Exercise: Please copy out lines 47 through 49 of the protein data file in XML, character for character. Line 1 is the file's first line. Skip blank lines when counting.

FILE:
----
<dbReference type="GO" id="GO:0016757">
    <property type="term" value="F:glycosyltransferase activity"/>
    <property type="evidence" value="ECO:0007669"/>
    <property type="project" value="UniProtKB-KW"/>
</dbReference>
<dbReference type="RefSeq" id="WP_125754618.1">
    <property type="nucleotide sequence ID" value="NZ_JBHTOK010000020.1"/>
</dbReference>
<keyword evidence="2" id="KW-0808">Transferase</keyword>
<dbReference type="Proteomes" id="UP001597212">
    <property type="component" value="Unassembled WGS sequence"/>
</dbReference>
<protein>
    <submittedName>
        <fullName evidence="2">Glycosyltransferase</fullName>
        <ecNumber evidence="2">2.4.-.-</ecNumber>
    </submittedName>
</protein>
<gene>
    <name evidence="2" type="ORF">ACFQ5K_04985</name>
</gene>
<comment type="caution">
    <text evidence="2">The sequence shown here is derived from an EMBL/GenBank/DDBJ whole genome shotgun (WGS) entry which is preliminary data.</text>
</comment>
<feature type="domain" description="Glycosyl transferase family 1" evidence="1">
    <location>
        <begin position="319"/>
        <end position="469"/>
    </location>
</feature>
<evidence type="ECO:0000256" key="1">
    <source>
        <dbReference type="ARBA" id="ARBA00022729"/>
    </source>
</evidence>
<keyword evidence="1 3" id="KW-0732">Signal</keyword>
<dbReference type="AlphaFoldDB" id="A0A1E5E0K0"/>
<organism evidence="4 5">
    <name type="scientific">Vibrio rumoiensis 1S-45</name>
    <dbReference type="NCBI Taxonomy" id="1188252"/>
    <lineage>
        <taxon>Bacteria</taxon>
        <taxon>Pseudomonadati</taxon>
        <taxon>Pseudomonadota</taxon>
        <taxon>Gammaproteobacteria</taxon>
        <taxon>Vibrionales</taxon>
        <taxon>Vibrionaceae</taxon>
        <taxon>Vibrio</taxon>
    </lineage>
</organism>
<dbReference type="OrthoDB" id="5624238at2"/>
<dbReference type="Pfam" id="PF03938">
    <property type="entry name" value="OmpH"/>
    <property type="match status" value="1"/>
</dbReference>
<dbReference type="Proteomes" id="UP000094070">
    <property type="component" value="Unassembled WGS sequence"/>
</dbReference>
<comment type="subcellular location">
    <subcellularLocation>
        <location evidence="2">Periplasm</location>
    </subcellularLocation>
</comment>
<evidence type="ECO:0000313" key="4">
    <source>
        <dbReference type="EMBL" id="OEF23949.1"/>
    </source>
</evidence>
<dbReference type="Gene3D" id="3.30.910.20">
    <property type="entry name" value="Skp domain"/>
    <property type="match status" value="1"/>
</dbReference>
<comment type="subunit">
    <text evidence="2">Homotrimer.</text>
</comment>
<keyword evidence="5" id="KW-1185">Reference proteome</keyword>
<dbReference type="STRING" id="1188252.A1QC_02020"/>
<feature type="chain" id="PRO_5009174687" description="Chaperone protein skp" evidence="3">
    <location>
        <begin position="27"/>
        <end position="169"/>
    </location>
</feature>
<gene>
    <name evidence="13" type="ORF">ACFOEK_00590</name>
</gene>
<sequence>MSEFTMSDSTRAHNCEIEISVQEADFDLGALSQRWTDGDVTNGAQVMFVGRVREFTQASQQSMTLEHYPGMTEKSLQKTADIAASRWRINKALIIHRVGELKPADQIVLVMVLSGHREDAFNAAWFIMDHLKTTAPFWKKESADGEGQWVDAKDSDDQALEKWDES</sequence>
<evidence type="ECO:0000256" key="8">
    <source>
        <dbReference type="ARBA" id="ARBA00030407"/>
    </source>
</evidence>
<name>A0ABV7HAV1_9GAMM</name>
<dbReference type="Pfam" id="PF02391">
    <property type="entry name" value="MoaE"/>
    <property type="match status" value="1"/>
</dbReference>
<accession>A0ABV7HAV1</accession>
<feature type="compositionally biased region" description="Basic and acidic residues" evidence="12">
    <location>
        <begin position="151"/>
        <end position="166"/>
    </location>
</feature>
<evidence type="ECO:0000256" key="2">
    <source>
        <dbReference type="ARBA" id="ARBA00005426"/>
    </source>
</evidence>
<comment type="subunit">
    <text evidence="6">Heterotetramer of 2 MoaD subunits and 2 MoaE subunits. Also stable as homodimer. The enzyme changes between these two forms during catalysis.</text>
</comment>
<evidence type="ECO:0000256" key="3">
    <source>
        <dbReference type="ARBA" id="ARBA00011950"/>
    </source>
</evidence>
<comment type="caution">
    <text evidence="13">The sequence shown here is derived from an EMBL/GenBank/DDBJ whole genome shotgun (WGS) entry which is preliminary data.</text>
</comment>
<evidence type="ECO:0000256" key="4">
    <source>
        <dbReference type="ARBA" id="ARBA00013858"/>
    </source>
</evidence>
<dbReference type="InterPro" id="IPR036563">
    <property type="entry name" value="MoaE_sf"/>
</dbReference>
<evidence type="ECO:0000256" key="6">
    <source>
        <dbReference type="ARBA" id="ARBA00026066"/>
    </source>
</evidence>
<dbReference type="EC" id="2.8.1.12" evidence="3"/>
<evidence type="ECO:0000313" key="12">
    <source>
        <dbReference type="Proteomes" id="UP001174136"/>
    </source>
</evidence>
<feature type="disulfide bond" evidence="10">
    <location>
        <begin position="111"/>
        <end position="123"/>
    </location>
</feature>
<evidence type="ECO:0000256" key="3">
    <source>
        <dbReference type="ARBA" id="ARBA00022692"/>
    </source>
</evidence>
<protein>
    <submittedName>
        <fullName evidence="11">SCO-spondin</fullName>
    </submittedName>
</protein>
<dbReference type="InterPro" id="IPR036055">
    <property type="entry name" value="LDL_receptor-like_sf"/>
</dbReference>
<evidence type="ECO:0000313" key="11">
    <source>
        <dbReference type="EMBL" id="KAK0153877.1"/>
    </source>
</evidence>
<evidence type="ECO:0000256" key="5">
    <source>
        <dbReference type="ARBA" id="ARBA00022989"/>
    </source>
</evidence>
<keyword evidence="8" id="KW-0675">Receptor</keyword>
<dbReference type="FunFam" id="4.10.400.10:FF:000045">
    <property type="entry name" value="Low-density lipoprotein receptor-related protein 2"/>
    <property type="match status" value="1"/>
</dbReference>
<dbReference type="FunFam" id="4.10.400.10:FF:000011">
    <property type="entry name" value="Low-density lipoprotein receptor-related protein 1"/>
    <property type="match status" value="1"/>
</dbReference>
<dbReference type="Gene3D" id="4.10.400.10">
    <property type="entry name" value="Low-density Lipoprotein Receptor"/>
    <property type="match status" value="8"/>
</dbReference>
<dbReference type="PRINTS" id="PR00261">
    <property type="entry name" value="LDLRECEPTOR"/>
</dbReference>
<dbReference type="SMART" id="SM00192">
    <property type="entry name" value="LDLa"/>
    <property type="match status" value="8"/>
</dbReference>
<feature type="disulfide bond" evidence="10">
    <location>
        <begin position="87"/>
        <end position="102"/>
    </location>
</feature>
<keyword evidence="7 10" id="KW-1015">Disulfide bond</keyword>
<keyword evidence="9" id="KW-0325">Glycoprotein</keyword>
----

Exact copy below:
        <taxon>Vibrionaceae</taxon>
        <taxon>Vibrio</taxon>
    </lineage>